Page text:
Philosophers Love the Rise and Grind

Seneca, Moral Epistles 122.1-3

“The day has already felt shortening. It has lost a good deal but there may still be enough space left if one gets up, as they say, with the day itself. Anyone who anticipates the day and precedes the dawn itself is more effective and better. But someone who is still dozing when the sun is high or who begins their day at noon is gross. And, yet, to many of these, noon seems like it is before the dawn.

There are those who have exchanged the duties of night and day–they don’t open eyes damp with yesterday’s hangover until night begins to take the sky. This is like the condition of those people whom nature, as Vergil claims, has set opposite to us: “When Dawn turns his gasping horses towards us / then red Evening kindles her late burning fires for them”

It’s not so much the region of these men as their life that’s opposed to ours. There are those “antipodean” folks in this city who, as Marcus Cato used to say, never see the run rising or setting. Can you believe that these people who don’t know when to live can know how they must live? Do you think these people who have covered themselves while still alive fear death?

They are as odd as nocturnal birds. While they spend their life in shadows amid wine and perfume and all their perverse hours at banquets cooked in countless courses, they don’t dine as much as they attend their own funeral feasts! At least the dead are celebrated in the daytime.

By god, the day is not long for anyone who stays active! Let us extend our life–the duty and test of living is in what we do. Let’s draw a line around the night and move some of it to day.”

Detrimentum iam dies sensit. Resiluit aliquantum, ita tamen ut liberale adhuc spatium sit, si quis cum ipso, ut ita dicam, die surgat. Officiosior meliorque, si quis illum exspectat et lucem primam excipit; turpis, qui alto sole semisomnus iacet, cuius vigilia medio die incipit; et adhuc multis hoc antelucanum est. Sunt qui officia lucis noctisque perverterint nec ante diducant oculos hesterna graves crapula quam adpetere nox coepit. Qualis illorum condicio dicitur, quos natura, ut ait Vergilius, sedibus nostris subditos e contrario posuit,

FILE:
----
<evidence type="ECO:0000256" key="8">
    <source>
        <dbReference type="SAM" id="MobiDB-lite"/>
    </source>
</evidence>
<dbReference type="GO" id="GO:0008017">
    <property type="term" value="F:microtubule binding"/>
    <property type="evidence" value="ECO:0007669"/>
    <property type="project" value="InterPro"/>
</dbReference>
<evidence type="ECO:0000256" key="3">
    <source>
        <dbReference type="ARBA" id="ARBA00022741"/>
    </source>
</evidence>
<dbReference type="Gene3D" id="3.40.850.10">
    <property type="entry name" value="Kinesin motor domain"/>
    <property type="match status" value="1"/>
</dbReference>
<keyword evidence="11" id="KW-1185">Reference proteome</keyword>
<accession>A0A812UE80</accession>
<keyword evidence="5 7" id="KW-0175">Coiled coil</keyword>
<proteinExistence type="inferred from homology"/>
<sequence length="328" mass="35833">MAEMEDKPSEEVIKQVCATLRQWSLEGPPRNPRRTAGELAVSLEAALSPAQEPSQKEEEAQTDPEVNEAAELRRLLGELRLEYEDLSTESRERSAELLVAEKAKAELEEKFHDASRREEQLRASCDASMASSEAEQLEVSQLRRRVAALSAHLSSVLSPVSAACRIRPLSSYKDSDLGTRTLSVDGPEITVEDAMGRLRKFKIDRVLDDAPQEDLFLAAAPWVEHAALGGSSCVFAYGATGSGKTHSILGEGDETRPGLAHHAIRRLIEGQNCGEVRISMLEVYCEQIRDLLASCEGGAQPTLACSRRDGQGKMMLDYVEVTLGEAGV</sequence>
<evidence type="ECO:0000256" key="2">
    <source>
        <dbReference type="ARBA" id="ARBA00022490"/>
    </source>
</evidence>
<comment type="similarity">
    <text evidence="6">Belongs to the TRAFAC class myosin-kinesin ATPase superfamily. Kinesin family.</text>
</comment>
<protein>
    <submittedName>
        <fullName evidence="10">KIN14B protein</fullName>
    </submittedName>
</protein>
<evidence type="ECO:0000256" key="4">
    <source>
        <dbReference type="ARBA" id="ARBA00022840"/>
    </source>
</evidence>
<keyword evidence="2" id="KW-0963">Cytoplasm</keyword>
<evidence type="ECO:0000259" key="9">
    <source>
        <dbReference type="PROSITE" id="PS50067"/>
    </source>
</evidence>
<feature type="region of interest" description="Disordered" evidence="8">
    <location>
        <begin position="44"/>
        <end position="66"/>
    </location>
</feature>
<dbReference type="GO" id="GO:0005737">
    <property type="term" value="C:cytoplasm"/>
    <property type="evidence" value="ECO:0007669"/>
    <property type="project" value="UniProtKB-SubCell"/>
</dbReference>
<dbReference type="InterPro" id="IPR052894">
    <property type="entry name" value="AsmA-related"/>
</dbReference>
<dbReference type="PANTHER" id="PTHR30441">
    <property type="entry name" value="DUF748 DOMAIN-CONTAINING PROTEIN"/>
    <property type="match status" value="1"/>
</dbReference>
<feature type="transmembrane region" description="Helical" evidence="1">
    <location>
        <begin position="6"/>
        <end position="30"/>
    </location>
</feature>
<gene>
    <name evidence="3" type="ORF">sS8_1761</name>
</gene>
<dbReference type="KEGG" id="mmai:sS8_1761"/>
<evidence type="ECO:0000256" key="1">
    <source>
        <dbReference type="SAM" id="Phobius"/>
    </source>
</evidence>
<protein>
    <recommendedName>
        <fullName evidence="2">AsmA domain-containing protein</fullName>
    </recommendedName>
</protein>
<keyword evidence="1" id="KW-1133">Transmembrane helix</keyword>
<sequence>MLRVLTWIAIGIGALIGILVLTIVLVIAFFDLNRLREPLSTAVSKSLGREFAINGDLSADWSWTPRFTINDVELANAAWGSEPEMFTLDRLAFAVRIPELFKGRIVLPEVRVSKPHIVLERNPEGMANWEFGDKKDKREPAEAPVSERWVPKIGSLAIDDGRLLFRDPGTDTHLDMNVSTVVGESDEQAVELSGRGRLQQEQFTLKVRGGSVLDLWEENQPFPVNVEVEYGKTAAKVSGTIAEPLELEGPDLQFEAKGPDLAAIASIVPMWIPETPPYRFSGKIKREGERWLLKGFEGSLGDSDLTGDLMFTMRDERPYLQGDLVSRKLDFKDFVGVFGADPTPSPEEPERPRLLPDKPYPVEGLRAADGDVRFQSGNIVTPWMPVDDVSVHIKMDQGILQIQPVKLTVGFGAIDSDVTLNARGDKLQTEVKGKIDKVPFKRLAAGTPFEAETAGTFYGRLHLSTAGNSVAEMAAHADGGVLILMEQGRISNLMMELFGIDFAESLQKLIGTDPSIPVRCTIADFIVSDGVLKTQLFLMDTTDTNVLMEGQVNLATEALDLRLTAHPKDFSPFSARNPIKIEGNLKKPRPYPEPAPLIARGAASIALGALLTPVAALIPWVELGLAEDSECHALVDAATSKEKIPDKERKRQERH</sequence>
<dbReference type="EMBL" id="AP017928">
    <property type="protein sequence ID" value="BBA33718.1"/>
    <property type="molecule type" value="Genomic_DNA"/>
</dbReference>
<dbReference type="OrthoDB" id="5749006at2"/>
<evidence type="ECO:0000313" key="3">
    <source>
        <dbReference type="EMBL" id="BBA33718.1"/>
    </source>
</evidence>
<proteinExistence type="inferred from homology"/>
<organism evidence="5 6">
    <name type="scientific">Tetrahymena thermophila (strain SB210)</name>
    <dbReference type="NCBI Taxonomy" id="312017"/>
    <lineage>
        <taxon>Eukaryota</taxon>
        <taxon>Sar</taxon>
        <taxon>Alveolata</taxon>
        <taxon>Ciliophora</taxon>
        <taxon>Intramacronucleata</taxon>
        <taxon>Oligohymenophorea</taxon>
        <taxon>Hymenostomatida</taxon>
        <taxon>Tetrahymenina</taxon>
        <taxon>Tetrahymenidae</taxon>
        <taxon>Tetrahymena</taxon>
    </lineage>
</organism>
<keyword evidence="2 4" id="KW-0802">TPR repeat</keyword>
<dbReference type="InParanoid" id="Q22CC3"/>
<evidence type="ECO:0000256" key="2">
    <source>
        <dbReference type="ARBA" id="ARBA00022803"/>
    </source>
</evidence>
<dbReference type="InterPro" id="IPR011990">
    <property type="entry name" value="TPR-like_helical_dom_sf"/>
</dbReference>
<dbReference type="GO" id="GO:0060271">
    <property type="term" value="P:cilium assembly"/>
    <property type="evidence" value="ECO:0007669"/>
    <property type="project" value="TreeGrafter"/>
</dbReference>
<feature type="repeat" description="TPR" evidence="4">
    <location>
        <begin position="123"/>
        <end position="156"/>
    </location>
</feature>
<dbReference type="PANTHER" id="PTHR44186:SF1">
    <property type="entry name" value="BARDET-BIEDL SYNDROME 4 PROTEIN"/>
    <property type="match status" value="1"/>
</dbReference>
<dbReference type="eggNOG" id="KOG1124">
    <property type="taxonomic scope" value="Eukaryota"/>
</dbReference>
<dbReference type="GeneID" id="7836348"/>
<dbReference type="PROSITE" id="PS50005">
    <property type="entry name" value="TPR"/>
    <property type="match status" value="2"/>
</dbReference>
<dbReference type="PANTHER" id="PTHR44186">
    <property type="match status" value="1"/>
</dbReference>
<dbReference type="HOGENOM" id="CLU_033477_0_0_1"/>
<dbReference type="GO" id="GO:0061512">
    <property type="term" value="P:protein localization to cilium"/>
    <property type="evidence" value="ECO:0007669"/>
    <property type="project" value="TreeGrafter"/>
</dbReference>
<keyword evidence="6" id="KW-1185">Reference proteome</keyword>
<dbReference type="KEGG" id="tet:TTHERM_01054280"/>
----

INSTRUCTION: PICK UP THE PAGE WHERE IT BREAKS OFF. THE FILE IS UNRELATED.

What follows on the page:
​Nosque ubi primus equis Oriens adflavit anhelis,
Illis sera rubens accendit lumina Vesper

talis horum contraria omnibus non regio, sed vita est. Sunt quidam in eadem urbe antipodes, qui, ut M. Cato ait, nec orientem umquam solem viderunt nec occidentem. Hos tu existimas scire quemadmodum vivendum sit, qui nesciunt quando? Et hi mortem timent, in quam se vivi condiderunt? Tam infausti quam nocturnae aves sunt. Licet in vino unguentoque tenebras suas exigant, licet epulis et quidem in multa fericula discoctis totum perversae vigiliae tempus educant, non convivantur, sed iusta sibi faciunt. Mortuis certe interdiu parentatur.

At mehercules nullus agenti dies longus est. Extendamus vitam; huius et officium et argumentum actus est. Circumscribatur nox, et aliquid ex illa in diem transferatur.

picture of an ocean beach at dawn with the Latin "circumscribitur nox et aliquid ex illa in diem transferatur" which means "let's circumscribe the night and transfer part of it to the day"

Seneca never got to listen to Morphine “Early to bed and early to rise / Makes a man or woman miss out on the night life”

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